College basketball: In between international tournaments and March Madness, student-athletes must deal with finals week
It’s beginning to look a lot like finals week.
Funny thing about the college basketball schedule. At the beginning is the November blast-off, with a flurry of games from China to the Bahamas. After the new year, the conference races erupt, which lead to March. And in between? This dead spot, where game plans have to get out of the way of essay questions and practices are replaced by cram study sessions.
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Penn, for example. The 8-4 Quakers won at Dayton Saturday to make it eight victories in their past 10 games. That’s called Big Mo, so who wants to stop now?
But they’re in a 17-day hiatus. Final exams at an Ivy League school take up some time.
“They’re stressed out enough. I couldn’t imagine what their minds are like,” coach Steve Donahue said over the phone. “In particular the younger guys. You can see it. They actually look fatigued. At a place like Penn, they’re doing everything they can to stay afloat.
“I know when we get close to finals, you get bad games before and you get bad performances after. So I don’t even play any games directly after finals. I’d rather them go home for Christmas.”
Hence, no Penn games until Dec. 27. Columbia takes a 17-day break, too. Harvard is out 14 days.
Donahue is working in some morning practices this week, understanding full attendance is not going to happen.
“I don’t worry about it if we don’t get them all. I just want to get as many as we can. I look at it as a stress break from study. We don’t give them a lot of x-and-o stuff. We try to compete a little bit and keep it down to an hour or hour and a half and get them out.
“If we practice at 11 a.m. and kids have a one o’clock final, I don’t want them there.”
He doesn’t mind the long layoff, either. “I don’t look at it as a bad thing. I enjoy it. You can get some recruiting done. You can take a deep breath and see where we’re at. It’s holiday time. You want to spend a little time with the family.”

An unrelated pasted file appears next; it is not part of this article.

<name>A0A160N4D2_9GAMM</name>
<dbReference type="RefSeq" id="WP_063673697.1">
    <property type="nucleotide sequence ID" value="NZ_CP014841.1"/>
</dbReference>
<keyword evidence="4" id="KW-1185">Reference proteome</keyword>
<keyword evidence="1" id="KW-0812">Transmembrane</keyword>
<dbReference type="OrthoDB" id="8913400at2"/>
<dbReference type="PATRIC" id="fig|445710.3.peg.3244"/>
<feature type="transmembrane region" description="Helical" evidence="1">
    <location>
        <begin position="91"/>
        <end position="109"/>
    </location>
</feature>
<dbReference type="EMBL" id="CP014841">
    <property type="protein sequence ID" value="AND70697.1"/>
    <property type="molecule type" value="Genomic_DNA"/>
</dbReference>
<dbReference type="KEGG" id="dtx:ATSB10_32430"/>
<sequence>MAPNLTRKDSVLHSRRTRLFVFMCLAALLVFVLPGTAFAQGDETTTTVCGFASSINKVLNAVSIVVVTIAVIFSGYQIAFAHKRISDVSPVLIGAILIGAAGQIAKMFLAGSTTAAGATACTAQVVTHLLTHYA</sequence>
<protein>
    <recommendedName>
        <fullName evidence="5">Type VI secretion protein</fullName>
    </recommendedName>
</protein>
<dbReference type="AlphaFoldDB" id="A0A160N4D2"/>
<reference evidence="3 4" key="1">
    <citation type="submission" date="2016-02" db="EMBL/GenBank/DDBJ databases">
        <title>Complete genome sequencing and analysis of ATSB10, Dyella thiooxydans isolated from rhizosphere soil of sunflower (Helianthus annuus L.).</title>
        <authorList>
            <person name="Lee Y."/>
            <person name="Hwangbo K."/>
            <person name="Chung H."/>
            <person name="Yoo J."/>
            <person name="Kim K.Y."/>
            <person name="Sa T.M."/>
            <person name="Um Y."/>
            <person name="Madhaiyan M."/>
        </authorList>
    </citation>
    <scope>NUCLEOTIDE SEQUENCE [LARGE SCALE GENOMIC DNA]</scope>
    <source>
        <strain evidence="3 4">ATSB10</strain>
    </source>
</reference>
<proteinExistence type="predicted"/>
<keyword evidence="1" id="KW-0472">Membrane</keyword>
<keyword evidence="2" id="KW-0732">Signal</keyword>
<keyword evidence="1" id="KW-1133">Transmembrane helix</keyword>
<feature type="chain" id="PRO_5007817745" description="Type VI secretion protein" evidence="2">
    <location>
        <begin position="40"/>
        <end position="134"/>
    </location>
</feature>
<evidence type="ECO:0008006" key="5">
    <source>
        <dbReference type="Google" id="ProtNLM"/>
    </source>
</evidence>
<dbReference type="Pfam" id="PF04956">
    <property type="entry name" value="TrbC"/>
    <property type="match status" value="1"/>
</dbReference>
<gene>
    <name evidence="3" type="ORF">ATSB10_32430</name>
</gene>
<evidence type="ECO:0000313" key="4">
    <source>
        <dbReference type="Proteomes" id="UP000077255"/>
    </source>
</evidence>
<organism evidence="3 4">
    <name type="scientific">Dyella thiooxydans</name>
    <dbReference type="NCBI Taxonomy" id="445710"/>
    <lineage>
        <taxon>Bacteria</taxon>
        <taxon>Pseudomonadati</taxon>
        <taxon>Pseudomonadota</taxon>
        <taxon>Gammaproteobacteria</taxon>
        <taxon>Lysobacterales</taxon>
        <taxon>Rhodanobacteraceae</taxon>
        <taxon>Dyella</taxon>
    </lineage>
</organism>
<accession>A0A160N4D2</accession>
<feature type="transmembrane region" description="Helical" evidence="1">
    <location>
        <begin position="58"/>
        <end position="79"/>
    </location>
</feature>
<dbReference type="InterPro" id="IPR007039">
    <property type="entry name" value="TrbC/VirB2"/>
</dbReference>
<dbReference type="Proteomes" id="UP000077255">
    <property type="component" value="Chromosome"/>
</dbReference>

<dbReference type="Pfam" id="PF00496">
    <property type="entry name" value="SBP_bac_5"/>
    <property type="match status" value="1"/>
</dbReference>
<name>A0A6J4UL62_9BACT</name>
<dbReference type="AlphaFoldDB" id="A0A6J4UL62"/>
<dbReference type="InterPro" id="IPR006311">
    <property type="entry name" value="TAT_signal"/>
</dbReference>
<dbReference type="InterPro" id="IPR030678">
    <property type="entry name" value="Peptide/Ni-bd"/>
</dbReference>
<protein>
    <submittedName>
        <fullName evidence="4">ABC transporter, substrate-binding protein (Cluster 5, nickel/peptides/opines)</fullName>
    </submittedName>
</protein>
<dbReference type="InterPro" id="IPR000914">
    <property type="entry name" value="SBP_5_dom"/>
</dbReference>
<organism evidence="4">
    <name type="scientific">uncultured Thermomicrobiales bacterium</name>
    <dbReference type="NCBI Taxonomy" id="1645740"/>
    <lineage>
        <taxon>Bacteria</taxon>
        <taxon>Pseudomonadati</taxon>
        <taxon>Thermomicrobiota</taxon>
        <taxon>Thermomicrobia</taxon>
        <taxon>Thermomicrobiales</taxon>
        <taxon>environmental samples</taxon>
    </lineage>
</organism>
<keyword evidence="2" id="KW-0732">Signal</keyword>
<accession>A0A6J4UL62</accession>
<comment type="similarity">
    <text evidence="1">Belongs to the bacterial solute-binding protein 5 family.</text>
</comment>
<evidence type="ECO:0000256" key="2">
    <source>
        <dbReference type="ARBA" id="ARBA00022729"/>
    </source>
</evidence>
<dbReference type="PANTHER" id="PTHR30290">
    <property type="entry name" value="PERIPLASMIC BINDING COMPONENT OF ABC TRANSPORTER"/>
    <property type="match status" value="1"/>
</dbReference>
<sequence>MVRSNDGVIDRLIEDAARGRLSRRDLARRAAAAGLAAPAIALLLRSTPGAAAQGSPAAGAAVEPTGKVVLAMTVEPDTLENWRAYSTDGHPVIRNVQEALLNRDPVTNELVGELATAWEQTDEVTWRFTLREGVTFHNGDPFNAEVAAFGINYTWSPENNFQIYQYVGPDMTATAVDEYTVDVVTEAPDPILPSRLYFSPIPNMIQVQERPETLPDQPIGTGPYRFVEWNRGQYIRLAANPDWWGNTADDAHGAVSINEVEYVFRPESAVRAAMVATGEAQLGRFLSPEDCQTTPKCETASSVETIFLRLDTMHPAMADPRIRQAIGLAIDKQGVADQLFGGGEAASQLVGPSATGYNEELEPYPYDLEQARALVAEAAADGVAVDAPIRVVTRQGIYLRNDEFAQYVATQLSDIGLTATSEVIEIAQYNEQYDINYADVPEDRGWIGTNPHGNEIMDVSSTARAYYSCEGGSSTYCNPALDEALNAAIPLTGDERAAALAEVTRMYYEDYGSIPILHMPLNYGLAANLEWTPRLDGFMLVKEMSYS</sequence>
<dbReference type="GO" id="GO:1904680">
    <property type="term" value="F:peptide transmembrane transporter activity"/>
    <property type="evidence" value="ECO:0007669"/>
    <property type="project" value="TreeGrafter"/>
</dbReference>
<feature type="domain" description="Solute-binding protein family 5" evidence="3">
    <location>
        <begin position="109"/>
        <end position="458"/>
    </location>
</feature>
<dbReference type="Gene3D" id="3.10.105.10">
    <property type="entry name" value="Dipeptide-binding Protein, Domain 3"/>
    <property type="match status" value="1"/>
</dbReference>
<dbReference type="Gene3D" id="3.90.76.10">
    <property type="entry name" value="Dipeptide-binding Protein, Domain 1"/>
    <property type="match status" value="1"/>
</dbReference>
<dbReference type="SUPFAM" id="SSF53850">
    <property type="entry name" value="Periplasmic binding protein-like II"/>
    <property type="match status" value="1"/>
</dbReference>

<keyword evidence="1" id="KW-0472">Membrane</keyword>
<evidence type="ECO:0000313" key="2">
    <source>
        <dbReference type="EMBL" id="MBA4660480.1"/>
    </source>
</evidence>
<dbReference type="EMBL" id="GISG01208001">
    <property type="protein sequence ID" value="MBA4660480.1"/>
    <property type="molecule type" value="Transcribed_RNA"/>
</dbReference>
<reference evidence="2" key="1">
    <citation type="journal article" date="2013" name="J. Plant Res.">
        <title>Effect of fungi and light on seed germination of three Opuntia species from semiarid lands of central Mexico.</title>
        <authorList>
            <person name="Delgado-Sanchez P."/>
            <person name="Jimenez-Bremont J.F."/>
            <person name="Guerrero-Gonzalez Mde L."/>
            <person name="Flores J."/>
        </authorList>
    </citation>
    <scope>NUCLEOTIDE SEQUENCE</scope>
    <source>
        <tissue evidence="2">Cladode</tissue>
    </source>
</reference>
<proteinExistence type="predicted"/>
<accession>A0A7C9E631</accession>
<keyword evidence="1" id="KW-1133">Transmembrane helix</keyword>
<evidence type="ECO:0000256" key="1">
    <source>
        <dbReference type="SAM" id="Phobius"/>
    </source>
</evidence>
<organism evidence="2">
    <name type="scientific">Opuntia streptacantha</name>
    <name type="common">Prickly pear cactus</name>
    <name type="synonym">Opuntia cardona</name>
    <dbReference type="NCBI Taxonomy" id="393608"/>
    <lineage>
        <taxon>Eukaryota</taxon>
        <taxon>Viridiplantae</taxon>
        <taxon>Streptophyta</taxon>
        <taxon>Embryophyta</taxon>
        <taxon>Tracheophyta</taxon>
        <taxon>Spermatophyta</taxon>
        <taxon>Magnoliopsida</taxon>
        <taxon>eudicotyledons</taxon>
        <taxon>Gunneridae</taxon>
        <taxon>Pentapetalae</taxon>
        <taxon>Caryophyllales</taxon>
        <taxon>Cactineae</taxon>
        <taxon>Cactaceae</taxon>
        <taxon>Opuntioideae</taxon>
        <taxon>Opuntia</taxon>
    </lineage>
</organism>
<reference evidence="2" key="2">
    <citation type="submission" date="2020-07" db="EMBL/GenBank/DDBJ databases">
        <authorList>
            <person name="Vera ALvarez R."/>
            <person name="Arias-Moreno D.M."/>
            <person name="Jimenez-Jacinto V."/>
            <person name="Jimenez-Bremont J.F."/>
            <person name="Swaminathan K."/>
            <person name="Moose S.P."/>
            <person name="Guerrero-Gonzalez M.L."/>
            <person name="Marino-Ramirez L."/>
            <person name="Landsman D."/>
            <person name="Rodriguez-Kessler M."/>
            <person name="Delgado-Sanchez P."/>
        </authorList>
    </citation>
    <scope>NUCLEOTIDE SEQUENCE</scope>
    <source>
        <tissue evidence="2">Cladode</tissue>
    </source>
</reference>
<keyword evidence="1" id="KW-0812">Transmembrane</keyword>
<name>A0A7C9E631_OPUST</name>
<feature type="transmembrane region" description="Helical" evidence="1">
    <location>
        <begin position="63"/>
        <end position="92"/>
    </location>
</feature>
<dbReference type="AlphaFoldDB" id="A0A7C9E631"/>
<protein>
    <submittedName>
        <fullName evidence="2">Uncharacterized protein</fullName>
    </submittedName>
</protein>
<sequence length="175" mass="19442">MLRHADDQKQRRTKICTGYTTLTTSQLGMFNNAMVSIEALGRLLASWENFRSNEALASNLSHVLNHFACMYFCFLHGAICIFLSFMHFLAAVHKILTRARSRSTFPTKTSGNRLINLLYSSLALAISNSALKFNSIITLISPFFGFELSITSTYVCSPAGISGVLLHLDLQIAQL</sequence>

And life this week for the players?
Meet Penn’s AJ Brodeur, sophomore forward and second leading scorer on the team at 10.8, enrolled in the Wharton School of Business.
That’s him lugging books on the Dayton trip, memorizing details of a presentation over dinner. “I’m right in the middle of it. It’s been a really long week,” he said. “But it’s something I knew was coming. It’s definitely doable.”
“Sometimes it seems like it’s too overwhelming, but it’s never been more than what I anticipated it would be. Nobody ever said it was going to be easy. In fact, in recruiting the opposite was said. That it’s going to be a grind.”
Meet Jordan Howard, Central Arkansas senior guard with a 23.3 scoring average. He was Academic All-American as a junior.
On a recent trip to UCLA, he had a finance paper due and a Spanish test looming, which meant hours of work on the road. Did we mention he found time to score 35 points in a 106-101 overtime loss to the Bruins?
“After the game, it was hard to focus on school, especially when it was a game of that caliber,” he said, “but I had to study on the flight back.”
This week, the digital flight major with a 3.7 grade point average is firing more answers than jump shots. A final on film technical aspects on Monday, Spanish on Tuesday, finance on Thursday.
“The only break I really had was going to the gym today. I had to get a little gym break and go put some shots up. Other than that, it was a pretty lock-down schedule.”
So the heat is on, especially if he wants to repeat as Academic All-American. Which he does.
“That meant the world to me, just to see the words All-American next to my name. I’m trying to maintain a good GPA and do the best I can. That’s always been my mindset in whatever I do.
“There’s always pressure, but it’s nothing I don’t think I can handle. Being a student-athlete is definitely one of the most difficult things I’ve ever done in my life."
So back home, what gets more raves — the scoring average or the grade point average?
“That’s a great question," Howard said. "It probably depends on the day. I’ll have a really good game and they’ll be super happy. Then they’ll see the report card and be just as happy.”
Meet Tyler Seibring, junior forward at Elon.
Last week, he was the third leading scorer with an 11.8 average, for a 6-4 team that had played 10 games in 28 days. This week, the games have ceased, and he’s a returnee Academic All-American and economics-English double major with a 3.9 grade point average.
Doesn’t sound like he has seen many B grades.
“I’ve had a few A-minuses,” he said. “I haven’t actually had a B yet.”
Monday meant two finals, Thursday a big paper due in pre-1865 American literature. “It’s going to be a late one,” he said the day before the week began. “I’ve done a fairly good job of prepping the last two days, so I won’t need to pull an all-nighter.
“I think athletes in general, we’re such good time managers, often not by choice. But you know you need to really get ahead of stuff.”
Basketball and finals — Seibring sees a link this week.
“I think it’s very similar to a game, in a sense that when you walk in with a good scouting report and you’re prepared, it’s an excited nervous. The weeks leading up to this have been getting a good scouting report. It’s not nervousness about what’s going to happen, because that’s what the preparation is for."
Elon’s next game is Dec. 17. Seibring's exams will be over by then.
“I’m counting the days.”
He has a lot of company around college basketball this week.